Democracy Activists Are Losing Faith in Power-Sharing Transitions

Democracy Activists Are Losing Faith in Power-Sharing Transitions
People chant slogans during a protest in Khartoum, Sudan, Oct. 30, 2021 (AP photo by Marwan Ali).

When Myanmar’s anti-coup uprising kicked off in February 2021, it had three demands that look quite simple in retrospect. First, the protesters said, the military and its leader, Gen. Min Aung Hlaing, must end their takeover of power. Second, they must restore the democratically elected government they had unseated. And third, they must release all political prisoners, including Aung San Suu Kyi, the leader of the National Democratic Union party, which had come out on top in the country’s competitive, albeit flawed election in November 2020. By the time I spoke to Thinzar Shunlei Yi, a leading Myanmar activist, in late September […]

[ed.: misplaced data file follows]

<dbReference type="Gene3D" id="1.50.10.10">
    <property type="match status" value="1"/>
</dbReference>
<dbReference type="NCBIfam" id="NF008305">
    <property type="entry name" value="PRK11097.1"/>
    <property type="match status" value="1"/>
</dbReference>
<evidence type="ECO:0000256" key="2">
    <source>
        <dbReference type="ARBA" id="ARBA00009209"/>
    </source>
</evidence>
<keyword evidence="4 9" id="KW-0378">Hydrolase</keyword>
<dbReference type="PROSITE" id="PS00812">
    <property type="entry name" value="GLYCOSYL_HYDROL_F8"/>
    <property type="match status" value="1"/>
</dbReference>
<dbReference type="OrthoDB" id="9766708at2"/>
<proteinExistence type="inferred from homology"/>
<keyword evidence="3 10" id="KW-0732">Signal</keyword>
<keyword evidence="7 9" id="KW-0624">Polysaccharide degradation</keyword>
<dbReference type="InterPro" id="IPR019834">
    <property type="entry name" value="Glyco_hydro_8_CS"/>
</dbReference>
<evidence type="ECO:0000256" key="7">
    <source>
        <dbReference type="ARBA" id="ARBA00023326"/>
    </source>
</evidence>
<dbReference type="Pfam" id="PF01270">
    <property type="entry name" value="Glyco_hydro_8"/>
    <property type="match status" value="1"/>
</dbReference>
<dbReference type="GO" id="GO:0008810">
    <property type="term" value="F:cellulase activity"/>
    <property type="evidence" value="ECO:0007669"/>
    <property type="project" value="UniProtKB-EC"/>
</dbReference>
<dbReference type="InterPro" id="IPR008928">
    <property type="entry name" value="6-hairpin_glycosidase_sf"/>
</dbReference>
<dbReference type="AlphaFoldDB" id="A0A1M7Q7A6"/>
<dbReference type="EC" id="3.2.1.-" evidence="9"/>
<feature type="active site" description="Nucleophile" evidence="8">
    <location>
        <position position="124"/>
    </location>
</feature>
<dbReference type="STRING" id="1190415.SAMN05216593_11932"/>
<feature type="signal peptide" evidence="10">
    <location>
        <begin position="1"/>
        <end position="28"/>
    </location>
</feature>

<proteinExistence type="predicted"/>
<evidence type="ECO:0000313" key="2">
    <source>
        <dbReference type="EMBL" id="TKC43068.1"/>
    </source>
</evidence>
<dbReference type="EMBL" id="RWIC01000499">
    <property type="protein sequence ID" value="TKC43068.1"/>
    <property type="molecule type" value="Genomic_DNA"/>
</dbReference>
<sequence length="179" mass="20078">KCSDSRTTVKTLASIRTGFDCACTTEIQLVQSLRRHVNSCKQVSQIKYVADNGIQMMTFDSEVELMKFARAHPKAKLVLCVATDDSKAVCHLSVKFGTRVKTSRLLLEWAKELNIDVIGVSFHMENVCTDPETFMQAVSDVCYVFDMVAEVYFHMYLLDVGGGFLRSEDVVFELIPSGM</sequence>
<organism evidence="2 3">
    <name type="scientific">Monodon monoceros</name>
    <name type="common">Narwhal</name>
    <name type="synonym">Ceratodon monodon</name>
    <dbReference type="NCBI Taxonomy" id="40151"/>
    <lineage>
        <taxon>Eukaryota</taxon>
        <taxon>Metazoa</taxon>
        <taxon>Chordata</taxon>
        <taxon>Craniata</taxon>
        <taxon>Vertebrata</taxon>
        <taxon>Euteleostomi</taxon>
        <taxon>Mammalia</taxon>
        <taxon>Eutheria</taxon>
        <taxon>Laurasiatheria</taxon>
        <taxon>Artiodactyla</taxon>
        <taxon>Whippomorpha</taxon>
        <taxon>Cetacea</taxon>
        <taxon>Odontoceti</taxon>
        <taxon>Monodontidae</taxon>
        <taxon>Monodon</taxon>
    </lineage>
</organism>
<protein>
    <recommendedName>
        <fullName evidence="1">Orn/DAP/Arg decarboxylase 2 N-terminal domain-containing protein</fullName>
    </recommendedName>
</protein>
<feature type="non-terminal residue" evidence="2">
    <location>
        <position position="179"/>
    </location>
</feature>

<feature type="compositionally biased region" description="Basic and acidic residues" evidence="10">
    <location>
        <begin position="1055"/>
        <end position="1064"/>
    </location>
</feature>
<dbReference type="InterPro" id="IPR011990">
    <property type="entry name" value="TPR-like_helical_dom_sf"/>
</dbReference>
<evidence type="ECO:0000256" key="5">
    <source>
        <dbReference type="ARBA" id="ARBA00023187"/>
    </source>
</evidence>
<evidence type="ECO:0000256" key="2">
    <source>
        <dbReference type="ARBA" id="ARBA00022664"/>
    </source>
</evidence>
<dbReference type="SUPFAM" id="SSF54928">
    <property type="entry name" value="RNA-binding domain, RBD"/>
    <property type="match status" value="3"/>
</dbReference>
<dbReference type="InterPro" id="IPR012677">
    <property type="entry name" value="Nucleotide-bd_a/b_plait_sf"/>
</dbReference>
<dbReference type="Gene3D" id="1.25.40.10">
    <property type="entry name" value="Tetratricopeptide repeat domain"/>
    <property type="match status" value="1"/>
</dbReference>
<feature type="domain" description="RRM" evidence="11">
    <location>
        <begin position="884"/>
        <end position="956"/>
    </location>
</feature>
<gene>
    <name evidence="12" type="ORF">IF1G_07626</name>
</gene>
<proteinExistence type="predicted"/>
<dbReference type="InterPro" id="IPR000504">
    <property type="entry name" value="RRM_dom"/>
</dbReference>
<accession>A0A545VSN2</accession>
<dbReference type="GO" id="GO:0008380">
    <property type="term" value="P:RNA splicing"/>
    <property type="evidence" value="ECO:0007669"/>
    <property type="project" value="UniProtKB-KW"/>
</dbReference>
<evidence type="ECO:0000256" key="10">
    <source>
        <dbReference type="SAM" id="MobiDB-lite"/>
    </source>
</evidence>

Keep reading for free right now!

Enter your email to get instant access to the rest of this article, get five free articles every 30 days, and to receive our free email newsletter:

Or, Subscribe now to get full access.

Already a subscriber? Log in here .

What you’ll get with an All-Access subscription to World Politics Review:

A WPR subscription is like no other resource — it’s like having your own personal researcher and analyst for news and events around the globe. Become a member now, and you’ll get:

  • Immediate and instant access to the full searchable library of 15,000+ articles
  • Daily articles with original analysis, written by leading topic experts, delivered to you every weekday
  • Daily links to must-read news, analysis, and opinion from top sources around the globe, curated by our keen-eyed team of editors
  • Weekly in-depth reports, including features on important countries and issues.
  • Your choice of weekly region-specific newsletters, delivered to your inbox.
  • Smartphone- and tablet-friendly website.
  • Completely ad-free reading.

And all of this is available to you — right now for just $1 for the first 30 days.

More World Politics Review